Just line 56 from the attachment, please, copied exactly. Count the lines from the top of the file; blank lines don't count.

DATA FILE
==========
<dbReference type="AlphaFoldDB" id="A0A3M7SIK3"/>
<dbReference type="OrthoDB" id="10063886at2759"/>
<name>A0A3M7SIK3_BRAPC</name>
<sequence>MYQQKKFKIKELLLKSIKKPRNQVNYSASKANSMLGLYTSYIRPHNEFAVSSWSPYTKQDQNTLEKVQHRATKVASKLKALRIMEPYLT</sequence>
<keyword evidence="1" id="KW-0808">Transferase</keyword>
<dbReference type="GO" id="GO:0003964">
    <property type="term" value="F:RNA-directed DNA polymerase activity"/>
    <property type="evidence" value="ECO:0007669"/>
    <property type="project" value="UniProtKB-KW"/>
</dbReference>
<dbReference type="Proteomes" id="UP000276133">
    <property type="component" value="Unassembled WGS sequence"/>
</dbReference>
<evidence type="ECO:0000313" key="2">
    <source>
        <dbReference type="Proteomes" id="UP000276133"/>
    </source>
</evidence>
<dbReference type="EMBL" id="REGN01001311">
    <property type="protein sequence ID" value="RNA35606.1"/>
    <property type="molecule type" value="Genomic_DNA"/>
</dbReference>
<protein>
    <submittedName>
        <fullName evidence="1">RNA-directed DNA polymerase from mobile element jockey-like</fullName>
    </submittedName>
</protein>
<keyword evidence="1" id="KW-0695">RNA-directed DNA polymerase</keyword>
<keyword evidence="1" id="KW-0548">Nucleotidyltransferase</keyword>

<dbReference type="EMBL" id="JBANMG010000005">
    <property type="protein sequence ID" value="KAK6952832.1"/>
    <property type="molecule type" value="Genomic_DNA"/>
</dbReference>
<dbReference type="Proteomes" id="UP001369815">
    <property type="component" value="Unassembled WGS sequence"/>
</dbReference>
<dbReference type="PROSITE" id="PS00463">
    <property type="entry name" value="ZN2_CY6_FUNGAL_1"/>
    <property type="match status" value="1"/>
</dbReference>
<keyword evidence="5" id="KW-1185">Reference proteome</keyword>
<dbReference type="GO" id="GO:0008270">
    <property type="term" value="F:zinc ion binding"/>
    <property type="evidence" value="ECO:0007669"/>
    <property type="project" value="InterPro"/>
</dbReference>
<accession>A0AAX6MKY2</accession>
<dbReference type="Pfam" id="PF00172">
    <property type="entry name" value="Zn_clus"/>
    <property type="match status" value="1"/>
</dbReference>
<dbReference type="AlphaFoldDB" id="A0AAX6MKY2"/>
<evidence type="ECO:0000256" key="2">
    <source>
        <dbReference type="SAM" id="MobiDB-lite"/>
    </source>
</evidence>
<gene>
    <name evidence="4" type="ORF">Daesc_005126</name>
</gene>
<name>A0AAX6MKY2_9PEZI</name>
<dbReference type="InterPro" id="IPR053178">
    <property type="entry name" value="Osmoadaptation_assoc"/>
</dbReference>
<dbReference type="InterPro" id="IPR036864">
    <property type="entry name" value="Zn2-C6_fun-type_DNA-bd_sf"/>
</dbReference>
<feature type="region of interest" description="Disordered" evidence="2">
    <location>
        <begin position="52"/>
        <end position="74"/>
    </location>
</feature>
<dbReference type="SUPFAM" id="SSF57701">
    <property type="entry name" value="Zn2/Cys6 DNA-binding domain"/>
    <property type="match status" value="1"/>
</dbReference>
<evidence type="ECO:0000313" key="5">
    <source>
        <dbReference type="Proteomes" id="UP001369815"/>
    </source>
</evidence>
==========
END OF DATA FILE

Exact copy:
    </source>